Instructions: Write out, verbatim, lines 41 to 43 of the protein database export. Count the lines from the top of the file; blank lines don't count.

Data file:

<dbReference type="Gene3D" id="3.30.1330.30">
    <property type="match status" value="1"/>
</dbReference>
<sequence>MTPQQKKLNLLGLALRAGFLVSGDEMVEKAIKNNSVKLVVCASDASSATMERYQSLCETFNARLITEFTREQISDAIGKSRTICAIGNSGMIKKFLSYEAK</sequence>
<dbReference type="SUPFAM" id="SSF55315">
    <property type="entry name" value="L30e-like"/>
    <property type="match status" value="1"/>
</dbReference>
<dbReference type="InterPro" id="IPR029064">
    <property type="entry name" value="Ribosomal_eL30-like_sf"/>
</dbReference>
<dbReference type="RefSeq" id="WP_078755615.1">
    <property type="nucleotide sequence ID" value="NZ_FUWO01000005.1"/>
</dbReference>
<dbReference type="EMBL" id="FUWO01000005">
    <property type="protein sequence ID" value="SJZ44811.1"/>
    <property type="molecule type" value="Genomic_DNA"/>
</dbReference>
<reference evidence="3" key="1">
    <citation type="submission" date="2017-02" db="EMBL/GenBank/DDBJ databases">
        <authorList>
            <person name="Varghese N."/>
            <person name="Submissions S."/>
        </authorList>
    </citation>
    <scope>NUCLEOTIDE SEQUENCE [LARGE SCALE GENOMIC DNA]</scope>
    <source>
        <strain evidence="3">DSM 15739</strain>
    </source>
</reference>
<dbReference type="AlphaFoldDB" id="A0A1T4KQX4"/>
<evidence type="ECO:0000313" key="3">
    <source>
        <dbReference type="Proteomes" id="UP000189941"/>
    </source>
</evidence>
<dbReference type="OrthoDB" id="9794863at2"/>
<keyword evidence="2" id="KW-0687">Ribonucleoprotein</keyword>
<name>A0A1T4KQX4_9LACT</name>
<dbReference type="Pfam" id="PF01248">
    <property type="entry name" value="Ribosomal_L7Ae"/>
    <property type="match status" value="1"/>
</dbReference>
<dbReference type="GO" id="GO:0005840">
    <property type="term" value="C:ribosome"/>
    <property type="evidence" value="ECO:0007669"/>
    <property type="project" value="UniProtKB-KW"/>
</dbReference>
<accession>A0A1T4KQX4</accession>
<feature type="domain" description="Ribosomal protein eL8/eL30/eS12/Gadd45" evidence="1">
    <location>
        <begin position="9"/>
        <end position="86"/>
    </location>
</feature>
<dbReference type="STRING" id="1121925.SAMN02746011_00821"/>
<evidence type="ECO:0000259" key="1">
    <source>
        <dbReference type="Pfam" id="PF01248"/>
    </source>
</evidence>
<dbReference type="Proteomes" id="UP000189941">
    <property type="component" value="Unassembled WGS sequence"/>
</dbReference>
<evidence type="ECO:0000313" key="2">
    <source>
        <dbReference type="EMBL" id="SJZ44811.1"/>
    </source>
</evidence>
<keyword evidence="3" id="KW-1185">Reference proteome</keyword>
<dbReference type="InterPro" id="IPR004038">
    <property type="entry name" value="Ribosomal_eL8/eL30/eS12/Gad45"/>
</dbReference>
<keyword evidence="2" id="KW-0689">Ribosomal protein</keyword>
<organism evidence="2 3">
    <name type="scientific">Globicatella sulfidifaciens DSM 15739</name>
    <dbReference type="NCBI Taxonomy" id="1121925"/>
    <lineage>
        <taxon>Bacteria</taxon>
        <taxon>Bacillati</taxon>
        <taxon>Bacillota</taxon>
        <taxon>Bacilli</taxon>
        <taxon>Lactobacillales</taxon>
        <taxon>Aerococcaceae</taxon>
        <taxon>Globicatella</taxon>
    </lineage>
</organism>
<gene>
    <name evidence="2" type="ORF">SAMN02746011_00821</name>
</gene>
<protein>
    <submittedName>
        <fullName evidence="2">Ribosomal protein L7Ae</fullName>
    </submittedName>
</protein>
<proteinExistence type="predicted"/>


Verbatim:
    <property type="entry name" value="Ribosomal_L7Ae"/>
    <property type="match status" value="1"/>
</dbReference>